'United in its darkest hour'

'United in its darkest hour'

Former city entrepreneur returns to organize his biggest bash yet

WOONSOCKET - Everyone knows Albert Beauparlant throws a great party.

The former owner of buildings throughout downtown Woonsocket and member of the city's new Redevelopment Agency was the spirit behind Woonsocket's centennial block party in 1988. More than 20,000 people showed up, and with unique, elaborate decorations and dancing well into the night, the celebration made international news.

But Beauparlant's involvement then, and his work now with the city's latest party - a 125th birthday celebration - is about so much more than just good times.

"The first block party had a certain spirit and all of Main Street came together for Main Street. There was a purpose. There was a reason," he said.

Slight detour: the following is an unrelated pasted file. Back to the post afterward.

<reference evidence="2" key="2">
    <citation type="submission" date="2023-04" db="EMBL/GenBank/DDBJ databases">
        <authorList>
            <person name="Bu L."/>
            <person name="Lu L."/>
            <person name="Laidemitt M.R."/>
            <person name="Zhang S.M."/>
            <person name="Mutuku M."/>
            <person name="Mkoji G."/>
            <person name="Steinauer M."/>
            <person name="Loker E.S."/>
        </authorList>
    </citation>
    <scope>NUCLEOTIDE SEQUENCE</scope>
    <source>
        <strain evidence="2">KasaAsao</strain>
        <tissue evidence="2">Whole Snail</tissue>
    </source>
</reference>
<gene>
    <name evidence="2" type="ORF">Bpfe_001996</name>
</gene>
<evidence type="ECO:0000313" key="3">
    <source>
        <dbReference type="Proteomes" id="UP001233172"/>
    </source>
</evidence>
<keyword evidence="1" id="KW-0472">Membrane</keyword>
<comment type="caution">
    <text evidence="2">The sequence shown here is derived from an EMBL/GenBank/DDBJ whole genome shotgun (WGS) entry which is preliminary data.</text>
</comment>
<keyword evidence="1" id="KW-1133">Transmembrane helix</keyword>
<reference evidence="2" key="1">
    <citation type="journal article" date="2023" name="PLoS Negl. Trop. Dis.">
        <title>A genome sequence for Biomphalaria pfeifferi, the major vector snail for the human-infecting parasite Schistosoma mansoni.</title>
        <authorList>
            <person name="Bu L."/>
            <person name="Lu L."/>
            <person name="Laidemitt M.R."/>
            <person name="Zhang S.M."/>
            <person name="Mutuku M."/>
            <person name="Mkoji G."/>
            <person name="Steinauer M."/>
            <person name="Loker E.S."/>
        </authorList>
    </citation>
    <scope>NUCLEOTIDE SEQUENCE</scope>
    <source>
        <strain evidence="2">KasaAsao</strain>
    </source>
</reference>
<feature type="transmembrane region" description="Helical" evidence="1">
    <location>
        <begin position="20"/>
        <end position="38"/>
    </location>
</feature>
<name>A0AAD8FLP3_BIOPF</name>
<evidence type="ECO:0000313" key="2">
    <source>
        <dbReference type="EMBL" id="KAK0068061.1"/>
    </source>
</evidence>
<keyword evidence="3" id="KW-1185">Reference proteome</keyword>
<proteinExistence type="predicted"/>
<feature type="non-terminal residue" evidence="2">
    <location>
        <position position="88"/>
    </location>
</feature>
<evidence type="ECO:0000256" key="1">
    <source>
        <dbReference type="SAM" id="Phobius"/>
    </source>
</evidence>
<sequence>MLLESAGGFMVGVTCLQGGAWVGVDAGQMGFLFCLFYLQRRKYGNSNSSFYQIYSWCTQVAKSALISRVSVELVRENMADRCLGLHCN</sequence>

It all started in 1988, when plans for a parade to celebrate the city's 100th anniversary were set to bypass the important road. As an owner of many historic structures, from the Baram to the Longley buildings, Beauparlant was an advocate for the revitalization of a decaying city center, and took action.

"I wanted to bring attention to a deteriorating downtown and also to do something for the common man," he said.

In a rousing speech at a cake-cutting centennial kickoff in June of that year, his plan was launched to incorporate Main Street into the celebration, and Beauparlant began an effort that would last for many decades to come.

"Our mayor sits on Main Street. The gala events of the past were on Main Street. Lincoln spoke on Main Street. For why then is the centennial parade bypassing the grand marshal of all streets? A street that has given more than any other must not be forgotten. We must rebuild."